Current Affairs Politics

Loyalty Versus Counter-Insurgency – Or What To Do When The British No Longer Need You?

Jason Walsh Reporting In The CSM

Excellent reporting from Jason Walsh in the CS Monitor on yesterday’s UVF-led rioting in Belfast, asking the questions you’re unlikely to hear asked by most Irish and British journalists.

‘”For some weeks, there has been sporadic instances of antisocial stone-throwing across the interface in this area,” said Belfast’s Mayor Niall Ó Donnghaile, who is a member of the republican party Sinn Féin and a resident of the area. “Local community representatives and politicians have been trying to deal with it with some success. It is important that this good work continues.

“However, what happened last night was not antisocial behavior or a sectarian riot,” he stated. “What happened was a well planned and orchestrated attack on the Catholic community in the Short Strand by the UVF.”

He says that the UVF’s activities in East Belfast have been a cause for concern for some time. “There has been a marked increase in UVF flag-flying, the painting of new paramilitary murals, and significant agitation around Loyal Order parades,” Mr. Ó Donnghaile says.

The UVF, founded in 1966 – three years before the Northern Irish conflict started in earnest – was one of the two pro-British paramilitary organizations involved in the conflict. A total of 481 killings have been attributed to the group. A leading member, Bobby Moffet, was shot dead by members of his own organization in 2009. Earlier in 2009, the group declared it has decommissioned its weapons.

The Independent International Commission on Decommissioning, led by retired Canadian General John de Chastelain, oversaw the decommissioning process. Despite this, fears have arisen that a new generation is attempting to seize power within the organization – and is willing to return to sectarian violence in order to achieve it.

A community activist working in Protestant east Belfast, who did not wish to be identified, told the Monitor the attacks were a result of a power struggle within loyalist paramilitarism.

“You have to look at what’s happening within the UVF: the loss of leadership and loss of control,” he says. “The east Belfast [brigade of the] UVF is flexing its muscles.”‘

It is claimed that another factor destabilizing the leadership of the UVF (as with other British Unionist terrorist groupings) is the activities of the Historical Enquiries Team, or HET, a unit of the reformed Police Service of Northern Ireland (PSNI), which is investigating a number of ‘cold case crimes’ from throughout the history of the conflict. Though the HET has been examining murders and other incidences by all sides involved in the ‘Long War’ some Unionists have claimed that the unit is primarily focused on the activities of Unionist paramilitaries. This has been dismissed by others as a smokescreen for militant Unionist factions now lacking a direction or focus, and who have in recent years turned on their own communities with an increased involvement in criminal activities, including drug dealing, racketeering, loansharking and prostitution.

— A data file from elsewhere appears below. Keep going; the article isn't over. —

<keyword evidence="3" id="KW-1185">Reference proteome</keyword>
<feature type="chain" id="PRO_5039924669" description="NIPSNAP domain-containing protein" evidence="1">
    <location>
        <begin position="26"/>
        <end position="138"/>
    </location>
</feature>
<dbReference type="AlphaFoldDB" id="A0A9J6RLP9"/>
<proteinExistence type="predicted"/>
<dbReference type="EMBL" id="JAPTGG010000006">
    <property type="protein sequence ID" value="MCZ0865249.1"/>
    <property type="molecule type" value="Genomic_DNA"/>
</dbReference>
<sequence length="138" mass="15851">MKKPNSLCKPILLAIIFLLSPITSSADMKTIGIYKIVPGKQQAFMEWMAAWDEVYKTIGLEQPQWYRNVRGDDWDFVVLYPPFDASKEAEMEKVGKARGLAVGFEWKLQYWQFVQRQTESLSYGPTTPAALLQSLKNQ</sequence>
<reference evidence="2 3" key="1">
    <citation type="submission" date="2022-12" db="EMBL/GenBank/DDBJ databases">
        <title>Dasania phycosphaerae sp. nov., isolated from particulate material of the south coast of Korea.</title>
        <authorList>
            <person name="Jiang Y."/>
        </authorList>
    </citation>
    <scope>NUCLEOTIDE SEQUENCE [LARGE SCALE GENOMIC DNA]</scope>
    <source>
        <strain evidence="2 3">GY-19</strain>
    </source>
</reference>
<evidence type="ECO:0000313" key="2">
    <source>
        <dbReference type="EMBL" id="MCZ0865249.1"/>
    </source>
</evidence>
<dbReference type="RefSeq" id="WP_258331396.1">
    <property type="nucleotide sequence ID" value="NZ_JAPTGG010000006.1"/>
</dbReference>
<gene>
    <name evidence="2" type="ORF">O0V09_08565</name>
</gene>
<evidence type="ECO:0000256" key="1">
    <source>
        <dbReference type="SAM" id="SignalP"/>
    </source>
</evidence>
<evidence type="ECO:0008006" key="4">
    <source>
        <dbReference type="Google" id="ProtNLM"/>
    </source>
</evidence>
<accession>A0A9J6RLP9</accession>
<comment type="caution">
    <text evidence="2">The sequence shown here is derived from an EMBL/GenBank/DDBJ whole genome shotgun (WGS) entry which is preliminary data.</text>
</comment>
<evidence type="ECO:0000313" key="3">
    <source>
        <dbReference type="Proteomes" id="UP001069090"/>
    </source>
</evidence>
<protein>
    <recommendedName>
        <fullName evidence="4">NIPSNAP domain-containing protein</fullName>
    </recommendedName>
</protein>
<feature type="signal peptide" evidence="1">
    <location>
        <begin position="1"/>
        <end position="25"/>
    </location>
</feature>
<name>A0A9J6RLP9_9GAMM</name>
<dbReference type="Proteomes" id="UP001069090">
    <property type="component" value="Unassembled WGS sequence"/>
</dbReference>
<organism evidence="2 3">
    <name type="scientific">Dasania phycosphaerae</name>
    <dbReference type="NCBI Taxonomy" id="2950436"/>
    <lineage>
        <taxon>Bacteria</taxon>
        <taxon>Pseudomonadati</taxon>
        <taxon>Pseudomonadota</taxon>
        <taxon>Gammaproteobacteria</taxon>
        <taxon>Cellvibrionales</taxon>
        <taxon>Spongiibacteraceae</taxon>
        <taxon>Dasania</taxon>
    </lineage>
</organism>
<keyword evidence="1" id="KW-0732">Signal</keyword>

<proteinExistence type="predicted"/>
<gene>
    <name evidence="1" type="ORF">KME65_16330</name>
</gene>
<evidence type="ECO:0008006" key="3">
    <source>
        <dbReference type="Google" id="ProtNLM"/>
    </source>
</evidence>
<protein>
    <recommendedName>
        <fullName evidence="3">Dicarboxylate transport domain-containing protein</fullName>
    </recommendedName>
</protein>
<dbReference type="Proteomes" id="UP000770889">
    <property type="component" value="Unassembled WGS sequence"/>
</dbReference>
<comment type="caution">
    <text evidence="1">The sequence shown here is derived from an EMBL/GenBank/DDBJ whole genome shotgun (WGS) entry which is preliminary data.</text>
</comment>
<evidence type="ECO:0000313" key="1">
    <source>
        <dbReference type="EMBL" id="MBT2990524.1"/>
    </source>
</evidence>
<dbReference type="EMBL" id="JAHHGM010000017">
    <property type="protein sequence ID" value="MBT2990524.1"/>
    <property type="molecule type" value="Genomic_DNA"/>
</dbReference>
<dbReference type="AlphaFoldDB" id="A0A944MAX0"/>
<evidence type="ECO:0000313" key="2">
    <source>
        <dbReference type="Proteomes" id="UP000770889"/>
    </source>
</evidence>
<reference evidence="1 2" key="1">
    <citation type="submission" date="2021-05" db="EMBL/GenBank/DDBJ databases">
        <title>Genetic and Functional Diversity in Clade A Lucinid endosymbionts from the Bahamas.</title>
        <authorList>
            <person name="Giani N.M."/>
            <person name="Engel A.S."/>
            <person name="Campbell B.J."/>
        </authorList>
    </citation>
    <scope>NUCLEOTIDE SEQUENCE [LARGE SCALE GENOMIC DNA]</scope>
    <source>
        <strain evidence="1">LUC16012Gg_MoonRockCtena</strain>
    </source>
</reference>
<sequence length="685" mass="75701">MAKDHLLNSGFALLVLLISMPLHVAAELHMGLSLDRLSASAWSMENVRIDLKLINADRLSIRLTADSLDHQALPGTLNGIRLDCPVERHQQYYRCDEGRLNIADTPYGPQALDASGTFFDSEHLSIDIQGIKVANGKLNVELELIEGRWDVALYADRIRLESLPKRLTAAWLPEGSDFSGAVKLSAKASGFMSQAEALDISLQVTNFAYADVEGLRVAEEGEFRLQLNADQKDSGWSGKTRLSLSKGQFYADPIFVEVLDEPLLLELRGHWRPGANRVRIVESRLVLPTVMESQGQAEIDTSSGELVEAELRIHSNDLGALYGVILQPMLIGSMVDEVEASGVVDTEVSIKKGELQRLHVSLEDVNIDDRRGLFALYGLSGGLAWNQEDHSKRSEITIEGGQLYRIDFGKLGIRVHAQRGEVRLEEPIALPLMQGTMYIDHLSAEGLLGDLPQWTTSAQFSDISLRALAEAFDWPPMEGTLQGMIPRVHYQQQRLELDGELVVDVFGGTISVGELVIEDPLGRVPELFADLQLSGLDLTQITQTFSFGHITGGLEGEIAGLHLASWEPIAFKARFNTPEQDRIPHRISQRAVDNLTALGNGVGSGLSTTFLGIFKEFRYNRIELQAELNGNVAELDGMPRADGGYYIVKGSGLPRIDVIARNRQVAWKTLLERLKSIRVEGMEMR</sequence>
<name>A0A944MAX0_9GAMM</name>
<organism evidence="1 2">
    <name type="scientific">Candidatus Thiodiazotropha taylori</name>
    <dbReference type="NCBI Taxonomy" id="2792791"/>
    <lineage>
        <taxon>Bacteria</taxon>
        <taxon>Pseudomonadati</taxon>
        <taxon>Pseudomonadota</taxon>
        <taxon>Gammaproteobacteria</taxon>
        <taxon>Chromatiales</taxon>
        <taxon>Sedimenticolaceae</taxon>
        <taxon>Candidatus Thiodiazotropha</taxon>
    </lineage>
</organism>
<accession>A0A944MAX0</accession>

Ironically the removal of much of their previous quasi-official status as a counter-insurgency arm of the British state in its decades-long war with armed Irish Republicans movements, has left Unionist paramilitaries ‘out in the cold’, lacking real political representatives, power or influence. In previous times links with the British Intelligence agencies (primarily MI5 or the Security Service), the paramilitary police (the now disbanded Royal Ulster Constabulary or RUC – forerunner of the PSNI), the British Army and various mainstream Unionist political parties, guaranteed the Unionist terrorists a substantive say in the politics of the North.

The Belfast Agreement has largely negated that influence and some Unionist paramilitaries feel ‘used and abused’ by the British state. Other Unionist terrorist leaders, however, have been seen to have garnered considerable personal wealth in the aftermath of the conflict and to have distanced themselves from their former comrades and communities. Some, especially amongst the younger generation of militant Unionists, are also increasingly questioning the claims of the older leaderships that the position of ‘Northern Ireland’ under British rule is secure and feel that the Nationalist community is increasingly in the ascendant.

A number of recent rows in the political arena, at Stormont, Belfast City Hall and elsewhere have illustrated mainstream Unionist unease which is finding a ready expression amongst the militant hard edge of Unionism. The North of Ireland’s dysfunctional, schizophrenic nature seems set to continue even as the sticking plaster of the Belfast Agreement looks increasingly frayed around the edges.

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